View more on these topics

Level playing field call as FSCS abides by long stop


Advisers are urging the Financial Conduct Authority to create a level playing field on capping advice liability after it emerged that firms in default are subject to a 15-year long stop but those that continue to trade are not.

The Limitation Act 1980 states that claims for negligence must be brought no later than 15 years after the act or omission occurred.

As part of the act, claims must be brought six years from when the problems relating to the act or omission emerged, or three years from when the claimant should have reasonably been aware of a problem.

The Financial Ombudsman Service subscribes to the three- and six-year rules, but not the 15-year long stop.

However, in a letter to Highclere Financial Services partner Alan Lakey last week, the Financial Services Compen­sation Scheme said it did comply with the 15-year long stop.

An FSCS spokeswoman confirmed this but says it has the discretion to disregard time limits “where appropriate to do so”, for example, if the person did not have the knowledge or opportunity to bring the claim in the time period.

Lakey says: “The least you would expect is cohesive regulation. The regulator should be embarrassed about this disparity. Common sense says you would have the same criteria for both schemes. The FOS needs to be brought into line with how the FSCS operates.”

Informed Choice managing director Martin Bamford says: “There is a lack of fairness in the way adviser firms are being treated. It would be good to see a level playing field for both advisers and consumers as the regulatory framework we have now is a mess.”

Pilot Financial Planning director Ian Thomas says: “It would be helpful to have some consistency or why would advisers keep their firms open?”

An FCA spokesman says: “Our current view is that there is not enough evidence to support a long stop.

“We agree with the conclusions of the Treasury select committee in its RDR report in July 2011 that ‘any long stop would need to be clearly in the interests of consumers’.”

An FOS spokesman says: “We have our own timeframes as laid out by the regulator. The FSCS is a different organ­isation and is guided by different rules.”


News and expert analysis straight to your inbox

Sign up


There are 7 comments at the moment, we would love to hear your opinion too.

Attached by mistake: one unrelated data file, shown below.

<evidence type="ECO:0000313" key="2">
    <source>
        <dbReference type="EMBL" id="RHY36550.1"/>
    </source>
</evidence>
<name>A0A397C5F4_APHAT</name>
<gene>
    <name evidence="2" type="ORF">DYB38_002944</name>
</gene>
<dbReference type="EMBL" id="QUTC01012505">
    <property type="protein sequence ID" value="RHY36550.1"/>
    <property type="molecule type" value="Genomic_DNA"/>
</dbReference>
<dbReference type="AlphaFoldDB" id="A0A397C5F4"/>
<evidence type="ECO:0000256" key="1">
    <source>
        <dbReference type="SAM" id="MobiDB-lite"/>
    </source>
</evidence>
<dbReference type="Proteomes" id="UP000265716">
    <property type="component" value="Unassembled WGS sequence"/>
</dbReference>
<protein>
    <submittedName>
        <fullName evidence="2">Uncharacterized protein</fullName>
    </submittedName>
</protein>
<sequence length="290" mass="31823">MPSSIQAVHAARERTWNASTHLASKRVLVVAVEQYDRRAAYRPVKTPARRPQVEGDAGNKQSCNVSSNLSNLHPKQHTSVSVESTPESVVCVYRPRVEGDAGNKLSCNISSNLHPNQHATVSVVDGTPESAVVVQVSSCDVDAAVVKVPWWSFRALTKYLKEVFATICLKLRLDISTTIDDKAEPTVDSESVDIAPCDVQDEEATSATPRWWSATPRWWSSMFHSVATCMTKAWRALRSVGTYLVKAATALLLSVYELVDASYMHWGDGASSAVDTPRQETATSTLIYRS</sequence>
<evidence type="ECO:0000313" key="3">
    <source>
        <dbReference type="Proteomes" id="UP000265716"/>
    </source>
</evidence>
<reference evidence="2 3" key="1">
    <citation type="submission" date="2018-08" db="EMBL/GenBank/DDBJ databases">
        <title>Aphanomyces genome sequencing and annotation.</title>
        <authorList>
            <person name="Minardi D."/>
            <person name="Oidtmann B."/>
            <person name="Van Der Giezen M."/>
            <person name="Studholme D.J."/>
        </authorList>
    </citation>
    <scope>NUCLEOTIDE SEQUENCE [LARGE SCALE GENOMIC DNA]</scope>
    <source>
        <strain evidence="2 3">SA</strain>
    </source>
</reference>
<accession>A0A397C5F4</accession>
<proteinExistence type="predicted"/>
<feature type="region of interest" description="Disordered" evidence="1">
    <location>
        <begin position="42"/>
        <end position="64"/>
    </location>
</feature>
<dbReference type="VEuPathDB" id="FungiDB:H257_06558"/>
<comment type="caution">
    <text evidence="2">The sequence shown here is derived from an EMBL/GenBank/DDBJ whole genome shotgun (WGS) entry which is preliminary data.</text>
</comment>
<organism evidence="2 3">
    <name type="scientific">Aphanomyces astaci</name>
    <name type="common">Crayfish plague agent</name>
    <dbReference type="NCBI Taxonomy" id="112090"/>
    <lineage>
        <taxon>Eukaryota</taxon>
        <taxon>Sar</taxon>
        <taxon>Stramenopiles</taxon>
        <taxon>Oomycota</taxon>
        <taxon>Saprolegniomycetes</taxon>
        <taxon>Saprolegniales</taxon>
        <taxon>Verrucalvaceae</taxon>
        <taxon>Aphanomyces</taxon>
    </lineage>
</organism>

1. Of course what the Fraudulent Complaint Advocacy overlooks is that it has a statutory duty to combat financial crime.

    There is no exemption in law for consumers who make up complaints about events that occurred so long ago that no records survive.

  2. I have just made a suggestion which may not be liked, but I think does have some logic. If you coint in nue to receive trail post RDR on a plan, then a consumer could legitimately claim a contract still exists between you and the consumer and thus some responsibility to confirm continued suitability exists and hence a case MAY need to be considered in excess of the longs top of when the plan was aranged with the original advice as subsequent advice to maintain the contract may have taken place. If a firm wishes the 15 year lonsgstop tom be claimed why not reach an agreement that if the trail is directed away from the advised firm to the FSCS, they take responsibility for enforcing the longsrop OR if the client chooses to appoint a different adviser and they receive the trail, it then becomes recognised as the new advisers problem row the long stop.

    Don’t jump down my throat without thinking first about what fair and balanced alternatives to the two diametrically opposed positions we see at present of those who say the long stop must be reinstated/respected immediately and those who say, too late, the rules changed under the FSMA 2000 and you are going to have to “talk to the hand”.
    let’s debate possible solutions, not the extremes, neither of which are ideal.

    I am 48 at the moment and will, probably retire at 67 and you would not like my solution for stale claims made against me from age 82 as no line likes to see a geriatric in court, whether that be for having their house repossessed to meet a stale claim or for murder of those who fail to give the same legal rights to ALL professions.

  3. @ Phil
    since some trail, as massow discovered, is worth no more than a few pounds/pence a year, why would any new adviser accept responsibility and subject themselves to potential liability for eternity?

  4. @anon – If you are advising the client on the subject matter you cannot ignore the suitability of the existing contract, so there is no logic in NOT assuming the agency for the plan and receiving any trail. Either take the client on or NOT. If you’re not advising, direct the trail to FSCS and let them manage the longstop issues, period.

    As I say, it is just a suggestion for debate, but I’d rather people debate using their own name. Why do you need to post your reply anon?

  5. Because I would get my P45. otherwise

  6. RegulatorSaurusRex 30th August 2013 at 2:03 pm

    The solution might be for the FSCS to ignore the 15 year long stop.

  7. I was told the other day that under EU regulatory rules, the longstop is just 6 years. Assuming this is correct, any idea that the FSA is governed by EU rules is clearly a pipe dream. They do whatever the hell they like.

Leave a comment